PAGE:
Foxygen is a pseudo-avant-garde and semi-psychedelic indie-rock band from Southern California. Formed in 2005 while frontmen Sam France and Jonathan Rado were in high school, the band has had several years — despite its youth — to explore every corner of the genres it has thrust itself in. At Outside Lands, it opened the set with a jazzy rendition of the title track off its 2013 album, “We Are the 21st Century Ambassadors of Peace & Magic,” kicking off an energetic set sprinkled with a spunky brass section. France emerged waving peace signs, shouting, “Peace, brothers and sisters!” — a reflection of his hippie persona that entertained and charmed the crowd throughout the set.
France donned a wide-brimmed fedora, a white blazer and Bowie-esque makeup masked by heart-shaped (literal) rose-colored glasses, while Rado appeared in an all-red suit — the pair matched the red and white cover of the album from which they played. The band’s set jumped right in with the theme of the locale, playing the soft and peaceful “San Francisco,” as France screamed ecstatically: “We’re here, we’re queer, we’re in San Francisco!” France and back-up vocalist Jackie Cohen sang and danced together in little choreographed numbers throughout the set, putting France’s full Foxygen character on endearing display.
From there, the band launched right into “Follow the Leader,” the first track on its latest album, Hang, released earlier this year, which bled into “Avalon,” which follows on the album as well. After “Avalon,” Rado lead a jam session of sorts with the band’s drummer, bassist and brass section, so that France and Cohen could run offstage for a costume change. Upon their return, the band transitioned its jam into “America” — a more croon-oriented, slower track off of Hang.
France’s performance was dynamic: he leaped, danced and crawled across the stage for every song. Together with Cohen and Rado, he lit up the stage with an electric joy that enveloped the audience, lifting them into the bliss of punchy horns, fun guitar riffs and lyrics that can be happily sung or screamed — depending upon one’s mood.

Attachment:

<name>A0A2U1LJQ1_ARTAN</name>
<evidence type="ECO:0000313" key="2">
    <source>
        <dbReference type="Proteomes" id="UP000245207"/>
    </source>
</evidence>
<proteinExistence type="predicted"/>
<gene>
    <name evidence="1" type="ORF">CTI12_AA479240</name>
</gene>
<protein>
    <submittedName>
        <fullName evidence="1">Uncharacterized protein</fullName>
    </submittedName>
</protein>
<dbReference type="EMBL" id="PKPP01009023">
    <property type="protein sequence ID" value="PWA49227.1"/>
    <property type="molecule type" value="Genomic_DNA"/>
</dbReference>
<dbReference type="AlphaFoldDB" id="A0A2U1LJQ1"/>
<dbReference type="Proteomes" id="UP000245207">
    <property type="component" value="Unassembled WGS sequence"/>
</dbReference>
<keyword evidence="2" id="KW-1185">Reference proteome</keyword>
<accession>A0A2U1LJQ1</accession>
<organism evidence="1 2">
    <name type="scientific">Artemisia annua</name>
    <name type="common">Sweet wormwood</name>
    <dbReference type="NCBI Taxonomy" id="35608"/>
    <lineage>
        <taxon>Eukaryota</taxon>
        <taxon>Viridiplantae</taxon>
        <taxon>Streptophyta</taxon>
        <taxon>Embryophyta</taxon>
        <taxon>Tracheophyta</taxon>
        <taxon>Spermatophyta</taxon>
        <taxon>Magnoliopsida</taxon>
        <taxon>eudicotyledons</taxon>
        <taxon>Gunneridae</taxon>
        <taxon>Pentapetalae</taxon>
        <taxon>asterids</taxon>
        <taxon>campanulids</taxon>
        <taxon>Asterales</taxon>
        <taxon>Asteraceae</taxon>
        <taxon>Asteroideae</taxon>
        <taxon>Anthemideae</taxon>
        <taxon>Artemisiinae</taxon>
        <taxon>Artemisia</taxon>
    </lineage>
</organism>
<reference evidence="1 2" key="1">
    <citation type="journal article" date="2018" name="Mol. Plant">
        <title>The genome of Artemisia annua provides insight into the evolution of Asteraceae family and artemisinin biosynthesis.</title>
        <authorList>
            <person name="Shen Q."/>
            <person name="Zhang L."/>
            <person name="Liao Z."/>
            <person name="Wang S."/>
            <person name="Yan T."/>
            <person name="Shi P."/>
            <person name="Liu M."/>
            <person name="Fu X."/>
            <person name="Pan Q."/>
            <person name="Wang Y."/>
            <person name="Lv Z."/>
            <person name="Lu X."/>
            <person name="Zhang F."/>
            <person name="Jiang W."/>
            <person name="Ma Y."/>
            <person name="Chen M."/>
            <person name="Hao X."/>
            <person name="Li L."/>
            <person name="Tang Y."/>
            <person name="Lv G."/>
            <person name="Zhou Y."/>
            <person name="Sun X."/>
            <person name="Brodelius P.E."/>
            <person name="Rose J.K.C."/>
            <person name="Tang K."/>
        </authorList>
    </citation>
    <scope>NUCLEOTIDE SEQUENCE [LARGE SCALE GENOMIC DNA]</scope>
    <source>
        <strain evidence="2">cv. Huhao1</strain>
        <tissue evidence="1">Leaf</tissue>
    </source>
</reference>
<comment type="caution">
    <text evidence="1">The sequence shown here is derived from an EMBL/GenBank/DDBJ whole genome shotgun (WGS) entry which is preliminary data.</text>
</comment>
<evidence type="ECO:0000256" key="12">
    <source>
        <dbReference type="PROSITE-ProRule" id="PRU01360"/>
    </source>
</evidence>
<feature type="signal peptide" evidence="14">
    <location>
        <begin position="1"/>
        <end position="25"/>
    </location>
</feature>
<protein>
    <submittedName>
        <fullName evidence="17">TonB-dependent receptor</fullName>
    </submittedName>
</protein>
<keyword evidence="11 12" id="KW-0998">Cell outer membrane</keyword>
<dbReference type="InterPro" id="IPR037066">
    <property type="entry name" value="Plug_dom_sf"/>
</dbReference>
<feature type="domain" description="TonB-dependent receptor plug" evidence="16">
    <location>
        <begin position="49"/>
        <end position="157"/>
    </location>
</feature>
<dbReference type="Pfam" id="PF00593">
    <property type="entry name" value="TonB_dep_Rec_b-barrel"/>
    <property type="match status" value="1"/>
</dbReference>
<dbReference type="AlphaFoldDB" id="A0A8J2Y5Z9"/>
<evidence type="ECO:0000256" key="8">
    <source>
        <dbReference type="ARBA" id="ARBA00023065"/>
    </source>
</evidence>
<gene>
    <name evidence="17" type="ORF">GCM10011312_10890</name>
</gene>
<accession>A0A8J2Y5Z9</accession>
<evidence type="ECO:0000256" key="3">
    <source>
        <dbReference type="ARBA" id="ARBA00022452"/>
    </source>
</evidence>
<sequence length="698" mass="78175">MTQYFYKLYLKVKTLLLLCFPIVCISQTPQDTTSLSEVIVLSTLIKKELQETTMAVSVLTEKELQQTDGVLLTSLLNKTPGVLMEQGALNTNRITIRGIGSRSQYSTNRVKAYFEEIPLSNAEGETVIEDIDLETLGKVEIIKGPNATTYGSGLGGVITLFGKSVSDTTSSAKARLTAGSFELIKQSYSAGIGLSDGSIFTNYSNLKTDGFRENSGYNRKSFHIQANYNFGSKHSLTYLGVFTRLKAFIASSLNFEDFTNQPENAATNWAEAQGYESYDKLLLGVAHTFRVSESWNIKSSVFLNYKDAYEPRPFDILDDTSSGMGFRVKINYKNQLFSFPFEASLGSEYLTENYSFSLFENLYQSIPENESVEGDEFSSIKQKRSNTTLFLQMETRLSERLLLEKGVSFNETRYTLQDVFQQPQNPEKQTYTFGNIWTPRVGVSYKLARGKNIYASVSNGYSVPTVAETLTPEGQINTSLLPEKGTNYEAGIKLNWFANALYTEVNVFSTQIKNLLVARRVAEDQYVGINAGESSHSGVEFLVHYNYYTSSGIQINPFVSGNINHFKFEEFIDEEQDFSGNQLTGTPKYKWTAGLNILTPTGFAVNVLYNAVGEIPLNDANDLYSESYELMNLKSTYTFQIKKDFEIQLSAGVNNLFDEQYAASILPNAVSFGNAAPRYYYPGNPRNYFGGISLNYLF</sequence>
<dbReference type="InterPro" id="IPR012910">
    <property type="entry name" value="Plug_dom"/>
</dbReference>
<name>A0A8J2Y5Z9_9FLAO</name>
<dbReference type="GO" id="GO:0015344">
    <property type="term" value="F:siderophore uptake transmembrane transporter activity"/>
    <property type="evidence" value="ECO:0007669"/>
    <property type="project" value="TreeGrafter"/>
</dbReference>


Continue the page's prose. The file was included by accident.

“On Lankershim” followed as a transition between the bouncy energy of “Avalon” and “America” and the leisurely, deeper vocals of “Upon a Hill.” Toward the end of its set, the band dove right into “Trauma,” also from Hang. Slowed-down instrumentals and France’s emotional howls for the song emanated a cathartic tone that was a necessary reflection of the violence in Virginia on the same day.
After pausing for a moment post-”Trauma,” France climbed down from the stage onto some equipment boxes just in front of the crowd, where he crouched down to the audience’s eye level, as the band tapped into “On Blue Mountain,” off of We Are the 21st Century Ambassadors of Peace & Magic. France proceeded to fumble around the stage, fist-punching into the air, screaming lyrics and nearly kicking down the mic stand. In the final moments, he even messily played trumpet. The band closed its set with a decelerated breakdown of “On Blue Mountain,” waving to the crowd as fans emphatically chanted, “One more song!”